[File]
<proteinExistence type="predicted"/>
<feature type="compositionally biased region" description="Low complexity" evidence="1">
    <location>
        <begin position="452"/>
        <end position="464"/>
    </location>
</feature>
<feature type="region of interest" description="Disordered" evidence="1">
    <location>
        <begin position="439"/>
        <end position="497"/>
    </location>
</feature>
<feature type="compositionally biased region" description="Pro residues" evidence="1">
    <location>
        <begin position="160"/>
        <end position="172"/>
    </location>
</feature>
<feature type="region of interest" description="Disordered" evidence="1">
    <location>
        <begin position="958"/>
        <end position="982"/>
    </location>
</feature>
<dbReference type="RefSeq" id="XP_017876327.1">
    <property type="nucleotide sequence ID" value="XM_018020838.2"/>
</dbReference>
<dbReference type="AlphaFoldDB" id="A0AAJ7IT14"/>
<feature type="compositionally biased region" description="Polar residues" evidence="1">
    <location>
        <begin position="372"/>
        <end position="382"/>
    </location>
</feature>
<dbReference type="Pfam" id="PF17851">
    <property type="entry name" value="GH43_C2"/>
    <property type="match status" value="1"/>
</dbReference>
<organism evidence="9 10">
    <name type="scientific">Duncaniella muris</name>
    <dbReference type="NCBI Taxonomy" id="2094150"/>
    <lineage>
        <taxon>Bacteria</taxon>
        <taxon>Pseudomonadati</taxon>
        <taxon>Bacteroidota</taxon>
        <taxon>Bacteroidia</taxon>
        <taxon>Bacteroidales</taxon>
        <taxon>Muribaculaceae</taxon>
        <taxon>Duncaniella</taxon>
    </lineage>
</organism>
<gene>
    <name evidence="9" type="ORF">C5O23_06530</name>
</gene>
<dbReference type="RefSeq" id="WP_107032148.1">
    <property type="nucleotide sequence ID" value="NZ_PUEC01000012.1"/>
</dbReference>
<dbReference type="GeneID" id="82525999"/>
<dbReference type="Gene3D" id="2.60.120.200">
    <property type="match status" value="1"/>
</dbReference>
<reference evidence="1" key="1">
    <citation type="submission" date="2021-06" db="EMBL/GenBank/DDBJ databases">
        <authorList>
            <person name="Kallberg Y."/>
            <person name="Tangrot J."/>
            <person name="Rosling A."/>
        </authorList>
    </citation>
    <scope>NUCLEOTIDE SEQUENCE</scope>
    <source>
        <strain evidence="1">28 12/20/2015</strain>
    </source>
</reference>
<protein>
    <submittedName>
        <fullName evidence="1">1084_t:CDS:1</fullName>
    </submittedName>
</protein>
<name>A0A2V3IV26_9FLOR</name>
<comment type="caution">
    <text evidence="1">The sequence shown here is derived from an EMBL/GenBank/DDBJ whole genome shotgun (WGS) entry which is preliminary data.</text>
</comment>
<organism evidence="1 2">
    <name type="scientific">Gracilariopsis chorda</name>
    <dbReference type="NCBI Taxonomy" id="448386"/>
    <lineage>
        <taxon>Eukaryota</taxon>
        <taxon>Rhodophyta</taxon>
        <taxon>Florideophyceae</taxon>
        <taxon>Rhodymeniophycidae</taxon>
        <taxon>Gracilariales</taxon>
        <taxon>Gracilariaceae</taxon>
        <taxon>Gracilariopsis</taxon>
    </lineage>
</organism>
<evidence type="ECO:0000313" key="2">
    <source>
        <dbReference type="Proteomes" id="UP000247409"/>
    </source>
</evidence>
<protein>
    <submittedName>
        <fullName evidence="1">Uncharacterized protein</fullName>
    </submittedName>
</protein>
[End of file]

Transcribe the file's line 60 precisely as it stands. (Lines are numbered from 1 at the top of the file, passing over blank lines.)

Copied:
<dbReference type="Gene3D" id="2.60.120.200">